On Feb. 6, fearing an explosion, Norfolk Southern released tanks of chemicals and diverted them to a trench to burn them. The EPA said chemicals are still being released into the environment, The New York Times reported.

Emergency management team

Portage County’s Homeland Security and Emergency Management office alo scrambled into action. Stationed about a mile from the controlled burn-off were EMA Director Ryan Shackelford, EMA Deputy Director Brett Lee and EMA Logistics Agent Mike DiCarro.

“We had our decontamination trailer, we had our main hazardous materials response rig, and we had another vehicle that’s staged out of Kent called a hazmat monitoring truck, which has a lot of the monitoring and sampling equipment that we have, as well as a hood to confirm what a chemical is,” Shackelford said.

With over 60 departments on scene, Shackelford said much of the time was spent waiting for orders.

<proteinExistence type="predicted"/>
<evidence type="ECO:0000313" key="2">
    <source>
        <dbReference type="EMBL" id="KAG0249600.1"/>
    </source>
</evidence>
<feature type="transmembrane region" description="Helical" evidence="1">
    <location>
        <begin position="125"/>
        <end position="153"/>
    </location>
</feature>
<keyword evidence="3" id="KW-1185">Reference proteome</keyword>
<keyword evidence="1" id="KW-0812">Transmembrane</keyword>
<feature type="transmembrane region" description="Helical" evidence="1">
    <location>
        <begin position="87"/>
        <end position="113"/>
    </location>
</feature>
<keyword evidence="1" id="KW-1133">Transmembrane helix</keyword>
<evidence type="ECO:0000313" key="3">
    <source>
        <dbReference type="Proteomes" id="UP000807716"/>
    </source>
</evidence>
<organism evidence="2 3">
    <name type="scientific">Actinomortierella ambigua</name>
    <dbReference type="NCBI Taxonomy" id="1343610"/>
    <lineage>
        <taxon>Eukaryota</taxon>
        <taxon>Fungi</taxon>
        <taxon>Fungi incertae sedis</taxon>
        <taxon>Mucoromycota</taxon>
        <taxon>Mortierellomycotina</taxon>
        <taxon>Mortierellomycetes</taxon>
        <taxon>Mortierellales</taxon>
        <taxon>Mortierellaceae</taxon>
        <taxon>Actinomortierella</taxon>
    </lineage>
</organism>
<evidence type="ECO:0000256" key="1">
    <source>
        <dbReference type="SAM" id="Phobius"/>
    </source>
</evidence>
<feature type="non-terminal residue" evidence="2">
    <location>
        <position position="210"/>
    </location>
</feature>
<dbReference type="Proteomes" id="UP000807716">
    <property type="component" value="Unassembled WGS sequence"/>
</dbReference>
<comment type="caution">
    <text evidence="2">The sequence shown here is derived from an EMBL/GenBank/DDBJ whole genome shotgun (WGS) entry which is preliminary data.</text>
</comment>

“We ended up assisting with Mahoning and Stark county to sample a product and confirm what it was. It was mineral oil. And then we ended up going into East Palestine and putting out air monitoring equipment when they did the controlled release of the product and burn off, to make sure that there were no readings coming back,” he said.

Shackelford’s team was also tasked with decontaminating anyone who might have been exposed to hazardous materials. Thankfully, he said, that did not happen.

Finding no concerning air readings, the team ended its long day in East Palestine and returned to Portage County.

“Just be thankful that Ravenna Township’s did not turn into that, which it could easily have been,” Shackelford said, recalling a Nov. 1, 2022, train derailment near South Prospect Street and State Route 44.

Ravenna derailment was also Norfolk Southern

Months after that incident, in which 22 Norfolk Southern rail cars overturned, the Federal Railroad Administration has not released information regarding the cause of the accident, and two of the rail cars remain near the site.